I have lived in Jamaica Plain all my life, from the day I was born on May 9th, 1996. I live with my parents, Joanne Wolfe and Michael Givertz, and younger brother, Ben. My older brother, Sam, currently attends Haverford College in Pennsylvania; he spends most of the year on campus.  I have a dog named Buddy and a cat named Yaz named after the great former Red Sox star Carl Yastrzemski; we’re big sports fans, as long as they play for Boston.

My brothers and I all went to pre-school at Temple Israel, then went on to elementary and middle school at Shady Hill School in Cambridge, MA. In the 6th grade, on a whim, I took the ISEE and “applied” to Boston Latin School. After much deliberation, my parents decided I would go to BLS. Now, in the summer of 2013, I am one month away from my senior year of high school, and couldn’t be more excited about it.

At Latin School I have enjoyed declamation and various history courses, especially APUSH and Facing History. In the eighth grade I became a member of the soccer team and the Yellow Submarine Improve Troupe. Later, I dabbled in Ladies Collective, the novice crew team, Ultimate Frisbee, STAND for Human Rights, and most recently, the Boston Student Union. I have continued with all except for crew and ultimate frisbee. Each in-school activity has helped me meet people who have similar interests and also connect with people I wouldn’t have otherwise had the chance to know. Each extracurricular involves my most basic interests: communicating with people, global issues, and social involvement.

Outside of school, I play soccer year round, and practice guitar and violin. This past school year and summer I worked three days a week at an organization in Dorchester called The City School, which emphases youth educating youth about problems in our city. We focused on racism, classism, and sexism. The City School is also about building leadership skills, which we put to use in community organizing campaigns. Working there exposed me to my first taste of the work of public servants, since we spent a lot of time in their offices attempting to persuade them to take more of an interest in our proposals.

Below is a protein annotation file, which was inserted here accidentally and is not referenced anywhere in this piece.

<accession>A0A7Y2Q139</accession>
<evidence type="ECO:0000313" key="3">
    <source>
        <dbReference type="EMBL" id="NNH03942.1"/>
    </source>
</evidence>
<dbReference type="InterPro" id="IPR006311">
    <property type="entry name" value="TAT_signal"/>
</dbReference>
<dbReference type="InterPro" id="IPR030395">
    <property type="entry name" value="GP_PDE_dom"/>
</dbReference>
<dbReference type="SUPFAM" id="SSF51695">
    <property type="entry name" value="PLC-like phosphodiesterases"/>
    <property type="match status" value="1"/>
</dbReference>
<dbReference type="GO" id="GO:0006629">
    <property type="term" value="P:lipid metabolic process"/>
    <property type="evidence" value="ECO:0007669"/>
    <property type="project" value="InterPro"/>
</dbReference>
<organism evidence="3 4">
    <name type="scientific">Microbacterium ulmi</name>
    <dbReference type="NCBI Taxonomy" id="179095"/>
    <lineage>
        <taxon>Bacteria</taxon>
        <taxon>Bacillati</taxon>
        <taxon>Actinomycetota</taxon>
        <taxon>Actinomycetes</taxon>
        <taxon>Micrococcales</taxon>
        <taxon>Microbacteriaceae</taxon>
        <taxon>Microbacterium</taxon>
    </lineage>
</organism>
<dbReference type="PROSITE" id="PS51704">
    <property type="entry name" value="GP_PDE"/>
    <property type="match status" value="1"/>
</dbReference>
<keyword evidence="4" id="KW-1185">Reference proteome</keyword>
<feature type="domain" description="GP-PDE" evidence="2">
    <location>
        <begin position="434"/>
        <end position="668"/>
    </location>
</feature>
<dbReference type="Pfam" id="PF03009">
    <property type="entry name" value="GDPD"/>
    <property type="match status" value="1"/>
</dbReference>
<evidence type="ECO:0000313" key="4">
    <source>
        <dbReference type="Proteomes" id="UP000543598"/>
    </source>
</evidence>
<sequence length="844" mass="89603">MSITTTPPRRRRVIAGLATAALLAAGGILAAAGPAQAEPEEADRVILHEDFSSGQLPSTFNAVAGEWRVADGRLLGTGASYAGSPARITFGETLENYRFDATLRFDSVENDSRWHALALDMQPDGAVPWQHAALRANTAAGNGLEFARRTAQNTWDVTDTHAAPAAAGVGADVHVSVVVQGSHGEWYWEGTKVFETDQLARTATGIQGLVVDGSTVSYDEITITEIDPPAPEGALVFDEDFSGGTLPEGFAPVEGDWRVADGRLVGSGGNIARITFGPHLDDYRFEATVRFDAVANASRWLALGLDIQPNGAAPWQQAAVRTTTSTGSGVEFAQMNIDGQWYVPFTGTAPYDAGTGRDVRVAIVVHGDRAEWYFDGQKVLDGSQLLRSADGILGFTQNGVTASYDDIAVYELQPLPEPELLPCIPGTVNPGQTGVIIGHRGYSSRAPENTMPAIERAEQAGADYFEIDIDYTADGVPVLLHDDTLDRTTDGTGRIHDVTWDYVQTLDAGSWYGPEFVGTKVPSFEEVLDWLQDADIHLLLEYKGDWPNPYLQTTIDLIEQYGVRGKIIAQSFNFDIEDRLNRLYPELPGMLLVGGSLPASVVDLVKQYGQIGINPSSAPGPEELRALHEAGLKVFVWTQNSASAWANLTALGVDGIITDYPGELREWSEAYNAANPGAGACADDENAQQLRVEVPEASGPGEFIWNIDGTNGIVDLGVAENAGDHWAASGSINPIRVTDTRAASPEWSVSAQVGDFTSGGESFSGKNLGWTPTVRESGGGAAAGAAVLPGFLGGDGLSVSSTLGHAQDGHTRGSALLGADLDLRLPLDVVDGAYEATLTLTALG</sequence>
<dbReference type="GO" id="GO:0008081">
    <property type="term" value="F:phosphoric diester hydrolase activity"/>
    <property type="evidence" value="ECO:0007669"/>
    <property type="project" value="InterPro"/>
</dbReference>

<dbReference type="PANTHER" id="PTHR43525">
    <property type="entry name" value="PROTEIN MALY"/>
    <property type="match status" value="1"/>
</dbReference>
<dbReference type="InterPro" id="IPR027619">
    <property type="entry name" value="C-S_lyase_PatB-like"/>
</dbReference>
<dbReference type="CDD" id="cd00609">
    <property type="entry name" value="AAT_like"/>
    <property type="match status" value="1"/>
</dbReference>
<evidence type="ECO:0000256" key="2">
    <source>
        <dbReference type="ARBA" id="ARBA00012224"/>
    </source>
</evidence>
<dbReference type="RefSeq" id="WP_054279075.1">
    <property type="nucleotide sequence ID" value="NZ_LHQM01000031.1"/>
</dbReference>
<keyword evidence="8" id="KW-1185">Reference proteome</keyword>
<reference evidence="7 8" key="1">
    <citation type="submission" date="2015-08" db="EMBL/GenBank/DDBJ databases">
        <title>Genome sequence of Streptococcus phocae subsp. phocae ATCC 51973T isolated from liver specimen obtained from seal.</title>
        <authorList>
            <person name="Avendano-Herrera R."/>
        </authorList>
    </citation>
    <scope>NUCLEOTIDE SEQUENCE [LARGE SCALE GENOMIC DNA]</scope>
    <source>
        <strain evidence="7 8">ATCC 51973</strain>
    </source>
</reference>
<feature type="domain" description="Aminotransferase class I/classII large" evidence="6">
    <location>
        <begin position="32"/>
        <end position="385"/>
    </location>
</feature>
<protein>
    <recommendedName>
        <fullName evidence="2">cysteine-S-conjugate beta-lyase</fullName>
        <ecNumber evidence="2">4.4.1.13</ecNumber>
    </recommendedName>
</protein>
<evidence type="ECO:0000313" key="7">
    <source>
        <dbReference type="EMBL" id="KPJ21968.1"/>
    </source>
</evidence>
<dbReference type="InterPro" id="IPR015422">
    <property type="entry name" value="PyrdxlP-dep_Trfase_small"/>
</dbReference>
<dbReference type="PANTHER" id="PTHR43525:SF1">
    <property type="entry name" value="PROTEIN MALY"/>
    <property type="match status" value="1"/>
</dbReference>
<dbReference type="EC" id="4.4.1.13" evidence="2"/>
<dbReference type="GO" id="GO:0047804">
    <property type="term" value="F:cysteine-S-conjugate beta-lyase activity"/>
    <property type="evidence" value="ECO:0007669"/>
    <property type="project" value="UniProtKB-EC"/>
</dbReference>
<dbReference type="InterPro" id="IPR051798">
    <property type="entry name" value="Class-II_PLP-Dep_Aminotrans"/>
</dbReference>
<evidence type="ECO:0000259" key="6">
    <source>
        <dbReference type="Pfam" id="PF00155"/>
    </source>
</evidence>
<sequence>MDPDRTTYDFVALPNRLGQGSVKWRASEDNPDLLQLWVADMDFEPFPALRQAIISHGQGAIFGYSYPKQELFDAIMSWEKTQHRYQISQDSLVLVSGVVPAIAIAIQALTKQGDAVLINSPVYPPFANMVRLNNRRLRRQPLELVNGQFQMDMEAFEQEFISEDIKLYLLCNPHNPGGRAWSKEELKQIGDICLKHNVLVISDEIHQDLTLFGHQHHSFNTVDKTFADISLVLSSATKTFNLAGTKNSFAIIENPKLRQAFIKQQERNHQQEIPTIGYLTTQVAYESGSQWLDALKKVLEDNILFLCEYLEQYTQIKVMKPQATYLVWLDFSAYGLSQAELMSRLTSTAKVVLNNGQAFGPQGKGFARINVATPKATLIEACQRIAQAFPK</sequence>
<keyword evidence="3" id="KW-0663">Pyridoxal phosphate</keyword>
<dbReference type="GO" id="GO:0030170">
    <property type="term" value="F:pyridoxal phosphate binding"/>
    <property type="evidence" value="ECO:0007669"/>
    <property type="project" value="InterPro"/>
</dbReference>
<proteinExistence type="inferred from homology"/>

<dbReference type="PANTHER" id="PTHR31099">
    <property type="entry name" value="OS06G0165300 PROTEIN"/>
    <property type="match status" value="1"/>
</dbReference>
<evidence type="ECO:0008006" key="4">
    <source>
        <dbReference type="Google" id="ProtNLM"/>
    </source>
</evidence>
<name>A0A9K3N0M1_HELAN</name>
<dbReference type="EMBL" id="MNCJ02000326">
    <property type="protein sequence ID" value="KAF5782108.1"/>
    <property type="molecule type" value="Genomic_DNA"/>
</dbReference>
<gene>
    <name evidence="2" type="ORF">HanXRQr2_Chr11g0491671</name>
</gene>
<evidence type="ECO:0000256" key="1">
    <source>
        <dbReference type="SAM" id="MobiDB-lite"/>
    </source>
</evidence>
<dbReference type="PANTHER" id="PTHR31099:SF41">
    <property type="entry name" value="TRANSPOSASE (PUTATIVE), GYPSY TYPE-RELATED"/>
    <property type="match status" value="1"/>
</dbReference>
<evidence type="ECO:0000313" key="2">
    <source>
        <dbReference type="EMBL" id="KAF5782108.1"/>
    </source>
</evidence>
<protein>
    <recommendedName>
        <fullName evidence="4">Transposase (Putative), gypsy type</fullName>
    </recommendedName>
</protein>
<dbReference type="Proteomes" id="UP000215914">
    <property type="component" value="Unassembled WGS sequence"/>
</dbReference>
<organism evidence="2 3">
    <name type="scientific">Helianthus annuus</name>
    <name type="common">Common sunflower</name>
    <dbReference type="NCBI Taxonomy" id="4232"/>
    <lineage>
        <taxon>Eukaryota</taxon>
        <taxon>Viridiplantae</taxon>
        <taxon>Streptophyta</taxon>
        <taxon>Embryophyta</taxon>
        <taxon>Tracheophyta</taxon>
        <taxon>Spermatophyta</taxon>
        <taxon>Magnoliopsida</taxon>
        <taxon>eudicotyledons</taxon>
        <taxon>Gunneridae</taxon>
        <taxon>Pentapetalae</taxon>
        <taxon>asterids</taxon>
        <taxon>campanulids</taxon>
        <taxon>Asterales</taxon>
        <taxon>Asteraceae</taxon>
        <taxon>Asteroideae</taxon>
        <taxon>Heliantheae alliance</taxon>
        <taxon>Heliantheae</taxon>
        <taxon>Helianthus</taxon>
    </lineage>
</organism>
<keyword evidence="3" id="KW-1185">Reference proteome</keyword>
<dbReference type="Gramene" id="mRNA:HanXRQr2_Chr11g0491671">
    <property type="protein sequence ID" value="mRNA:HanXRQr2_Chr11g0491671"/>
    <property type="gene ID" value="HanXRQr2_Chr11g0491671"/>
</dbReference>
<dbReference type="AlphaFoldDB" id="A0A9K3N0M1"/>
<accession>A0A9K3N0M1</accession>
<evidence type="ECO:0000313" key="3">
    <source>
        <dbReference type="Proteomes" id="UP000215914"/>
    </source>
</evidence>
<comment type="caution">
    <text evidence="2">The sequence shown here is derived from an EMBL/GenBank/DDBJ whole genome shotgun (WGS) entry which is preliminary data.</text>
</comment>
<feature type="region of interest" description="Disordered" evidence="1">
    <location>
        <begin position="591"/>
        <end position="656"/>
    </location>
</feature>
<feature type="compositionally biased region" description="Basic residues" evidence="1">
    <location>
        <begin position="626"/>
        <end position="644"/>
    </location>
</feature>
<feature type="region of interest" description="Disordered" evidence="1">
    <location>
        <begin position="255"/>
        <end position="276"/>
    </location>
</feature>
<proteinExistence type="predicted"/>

The summer before The City School I spent a month at a program called Seeds of Peace. It is an international camp in Maine that brings together teens from countries in conflict with each other, such as the Middle East and South Asia as well as an American delegation. Half the time is spent discussing the area’s conflicts and the other half is regular summer camp. As an American Seed I was part of Middle Eastern dialogue sessions. This experience opened me up to the idea of international relations and political science. It was also an amazing experience in general, that redefined my understanding of perspective and conflict resolution. The skills I gained from constant, intense dialogue helped me at my job with The City School, which I saw as a similar concept on a smaller scale.

As it comes time to look at potential colleges, I have taken into consideration my interested in foreign service and political science. Alongside my passion for geo-politics is a love for traveling. This year I was fortunate enough to travel with some students from my class to Eastern Europe. In the past I have also been to the Middle East multiple times, Tanzania, and Western Europe. My mom was also born in Canada, and my brothers and I are all citizens, so we spend chunks of the winter and summer up there.

In the future I hope to combine my two major interests and become a global public servant or politician. My ultimate goal is to become either Secretary of State or the President. I have a ways to go, but I look forward to the challenge. Currently, all I want to do is graduate high school.